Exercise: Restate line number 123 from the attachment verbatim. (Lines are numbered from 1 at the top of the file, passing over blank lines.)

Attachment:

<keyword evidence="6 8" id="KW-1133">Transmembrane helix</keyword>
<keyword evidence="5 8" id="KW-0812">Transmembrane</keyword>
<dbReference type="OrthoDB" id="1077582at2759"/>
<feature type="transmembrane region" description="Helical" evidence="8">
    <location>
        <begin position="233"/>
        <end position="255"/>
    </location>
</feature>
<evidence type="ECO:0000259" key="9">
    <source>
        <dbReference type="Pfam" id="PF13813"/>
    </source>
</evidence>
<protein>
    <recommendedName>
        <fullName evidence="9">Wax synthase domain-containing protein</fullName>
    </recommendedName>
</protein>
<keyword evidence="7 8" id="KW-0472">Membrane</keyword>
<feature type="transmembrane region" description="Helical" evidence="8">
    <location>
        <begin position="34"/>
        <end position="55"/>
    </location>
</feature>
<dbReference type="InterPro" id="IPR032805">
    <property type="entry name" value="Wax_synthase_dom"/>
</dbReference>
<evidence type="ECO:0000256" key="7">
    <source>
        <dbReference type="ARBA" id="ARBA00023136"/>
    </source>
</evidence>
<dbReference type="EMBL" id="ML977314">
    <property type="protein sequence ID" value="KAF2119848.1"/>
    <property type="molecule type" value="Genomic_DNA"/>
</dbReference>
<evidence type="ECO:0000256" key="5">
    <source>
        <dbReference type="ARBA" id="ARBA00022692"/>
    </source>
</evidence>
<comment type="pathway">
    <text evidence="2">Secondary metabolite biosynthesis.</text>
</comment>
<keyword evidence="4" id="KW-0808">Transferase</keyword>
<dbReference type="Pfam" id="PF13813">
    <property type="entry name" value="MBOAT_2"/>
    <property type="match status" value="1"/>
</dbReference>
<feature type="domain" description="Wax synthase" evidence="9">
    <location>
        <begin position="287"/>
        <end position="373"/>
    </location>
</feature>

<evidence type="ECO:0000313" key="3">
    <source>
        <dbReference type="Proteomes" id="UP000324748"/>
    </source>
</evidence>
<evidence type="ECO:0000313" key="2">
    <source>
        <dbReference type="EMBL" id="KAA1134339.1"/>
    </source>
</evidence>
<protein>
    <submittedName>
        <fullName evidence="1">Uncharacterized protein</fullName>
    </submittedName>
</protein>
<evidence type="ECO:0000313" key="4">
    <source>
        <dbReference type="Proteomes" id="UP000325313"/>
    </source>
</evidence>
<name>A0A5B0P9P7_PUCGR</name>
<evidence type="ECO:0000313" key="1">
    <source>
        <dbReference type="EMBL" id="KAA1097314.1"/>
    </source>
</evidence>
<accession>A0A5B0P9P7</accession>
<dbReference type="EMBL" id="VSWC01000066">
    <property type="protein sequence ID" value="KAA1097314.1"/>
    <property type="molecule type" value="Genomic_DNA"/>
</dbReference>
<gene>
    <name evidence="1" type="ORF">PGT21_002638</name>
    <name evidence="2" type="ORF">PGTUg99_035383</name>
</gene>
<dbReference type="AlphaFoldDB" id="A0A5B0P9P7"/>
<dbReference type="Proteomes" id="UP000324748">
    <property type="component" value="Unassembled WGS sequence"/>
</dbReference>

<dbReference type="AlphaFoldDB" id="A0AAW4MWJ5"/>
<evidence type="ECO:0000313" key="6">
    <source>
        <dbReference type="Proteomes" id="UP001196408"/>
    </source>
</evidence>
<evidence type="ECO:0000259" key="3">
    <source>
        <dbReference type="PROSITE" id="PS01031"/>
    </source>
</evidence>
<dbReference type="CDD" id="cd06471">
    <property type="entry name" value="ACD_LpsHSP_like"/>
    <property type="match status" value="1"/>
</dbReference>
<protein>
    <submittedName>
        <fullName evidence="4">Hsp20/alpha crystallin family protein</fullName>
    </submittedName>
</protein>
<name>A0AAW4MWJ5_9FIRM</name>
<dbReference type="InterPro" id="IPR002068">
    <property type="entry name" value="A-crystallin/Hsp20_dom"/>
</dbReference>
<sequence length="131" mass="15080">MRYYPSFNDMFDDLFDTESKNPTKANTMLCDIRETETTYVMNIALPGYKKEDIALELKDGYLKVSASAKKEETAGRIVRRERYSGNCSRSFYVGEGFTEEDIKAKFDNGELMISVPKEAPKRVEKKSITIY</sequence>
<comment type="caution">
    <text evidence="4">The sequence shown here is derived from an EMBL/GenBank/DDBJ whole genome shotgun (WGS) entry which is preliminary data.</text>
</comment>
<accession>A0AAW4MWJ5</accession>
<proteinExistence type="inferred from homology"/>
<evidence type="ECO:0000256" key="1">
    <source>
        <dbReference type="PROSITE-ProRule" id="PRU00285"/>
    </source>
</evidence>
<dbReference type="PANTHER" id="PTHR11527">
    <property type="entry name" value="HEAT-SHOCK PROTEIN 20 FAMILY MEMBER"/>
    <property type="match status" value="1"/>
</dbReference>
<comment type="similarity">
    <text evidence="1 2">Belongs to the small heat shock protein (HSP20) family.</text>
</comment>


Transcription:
    <text evidence="4">The sequence shown here is derived from an EMBL/GenBank/DDBJ whole genome shotgun (WGS) entry which is preliminary data.</text>